Rice made her remarks on a U.S. morning show.
"There are many diplomatic steps yet to be taken. First of all, we will continue to pursue the Security Council resolution, and we're going to have action in the UN," she said. "It's only a matter of time, and we thought two weeks was not too long to wait."
Rice described the Iranian government as "the central banker of terrorism," and said it cannot be allowed to get a nuclear weapon.
Meanwhile, in Jakarta, visiting Iranian President Mahmud Ahmadinejad today again defended his country's nuclear program, saying it is only intended for peaceful purposes.
In Washington, U.S. President George W. Bush said a letter sent to him by Ahmadinejad failed to address international concerns about Iran's nuclear activities.
In Bush's words, the letter did not answer the question, "When will you get rid of your nuclear program?"
The letter's existence emerged on May 8 in what is believed to be the first presidential contact between the two
countries in 27 years.
(compiled from agency reports)
Economic sanctions could further undermine Iran's already shaky economy (Fars)
MOVING TOWARD SANCTIONS: If the United Nations Security Council imposes sanctions on Iran, domestic support for Iranian President Mahmud Ahmadinejad will wane, according to ALEX VATANKA, Eurasia editor for Jane's Information Group.
Vatanka told a February 24 RFE/RL briefing that "economic sanctions will hurt the average Iranian" and, consequently, many "will blame the ruling clerics" for making life difficult and "impairing the country's long term development."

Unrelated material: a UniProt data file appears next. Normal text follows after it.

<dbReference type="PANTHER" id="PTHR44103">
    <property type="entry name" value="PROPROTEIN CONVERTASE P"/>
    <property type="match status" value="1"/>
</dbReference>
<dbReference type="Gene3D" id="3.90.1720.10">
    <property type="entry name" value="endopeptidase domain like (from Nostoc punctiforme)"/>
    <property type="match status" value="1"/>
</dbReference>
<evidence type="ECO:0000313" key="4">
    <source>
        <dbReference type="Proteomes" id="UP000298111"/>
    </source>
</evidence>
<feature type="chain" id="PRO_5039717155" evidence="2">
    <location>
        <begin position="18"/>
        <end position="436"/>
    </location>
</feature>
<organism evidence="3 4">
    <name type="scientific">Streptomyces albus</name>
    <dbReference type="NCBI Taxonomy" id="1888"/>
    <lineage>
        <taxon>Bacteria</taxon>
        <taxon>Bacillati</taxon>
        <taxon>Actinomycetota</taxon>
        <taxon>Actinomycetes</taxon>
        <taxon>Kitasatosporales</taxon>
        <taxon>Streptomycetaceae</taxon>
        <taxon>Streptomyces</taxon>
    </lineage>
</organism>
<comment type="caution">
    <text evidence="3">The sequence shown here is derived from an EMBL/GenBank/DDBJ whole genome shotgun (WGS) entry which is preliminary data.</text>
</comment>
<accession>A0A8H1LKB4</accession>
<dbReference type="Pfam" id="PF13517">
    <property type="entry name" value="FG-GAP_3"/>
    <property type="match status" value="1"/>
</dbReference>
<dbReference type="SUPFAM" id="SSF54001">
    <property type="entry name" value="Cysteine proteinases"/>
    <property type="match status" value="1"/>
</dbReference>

Vatanka said sanctions would be a serious challenge to the Iranian government. If harsh economic sanctions were imposed, Iran's poorest population will be hurt the hardest -- and might react "as they did in the 1970s and protest in the streets." Sanctions on travel, Vatanka said, would hurt a many Iranians because "Iran is a nation of small traders" who depend on the ability to travel to earn an income. According to Vatanka, unemployment in Iran is estimated at 30 percent, "so small trading is essential to survival." Although current U.S. sanctions "haven't worked," he said, "Iranians fear an oil embargo." He stressed that "oil revenues are a major part of the economy, so it is critical to look at this sector."
Should negotiations with the European Union and the UN fail, Vatanka believes that Iran would follow a "North Korea model," since Ahmadinejad's base of support among the "Islamist militias" has been "urging withdrawal from the NPT [Nuclear Non-Proliferation Treaty]." The Iranian government's "tactic" so far, Vatanka said, is governed by the belief that "by shouting the loudest, you'll get concessions [from the West]."
Listen to the complete panel discussion (about 60 minutes):
THE COMPLETE STORY: RFE/RL's coverage of the controversy surrounding Iran's nuclear program.
CHRONOLOGY An annotated timeline of Iran's nuclear program.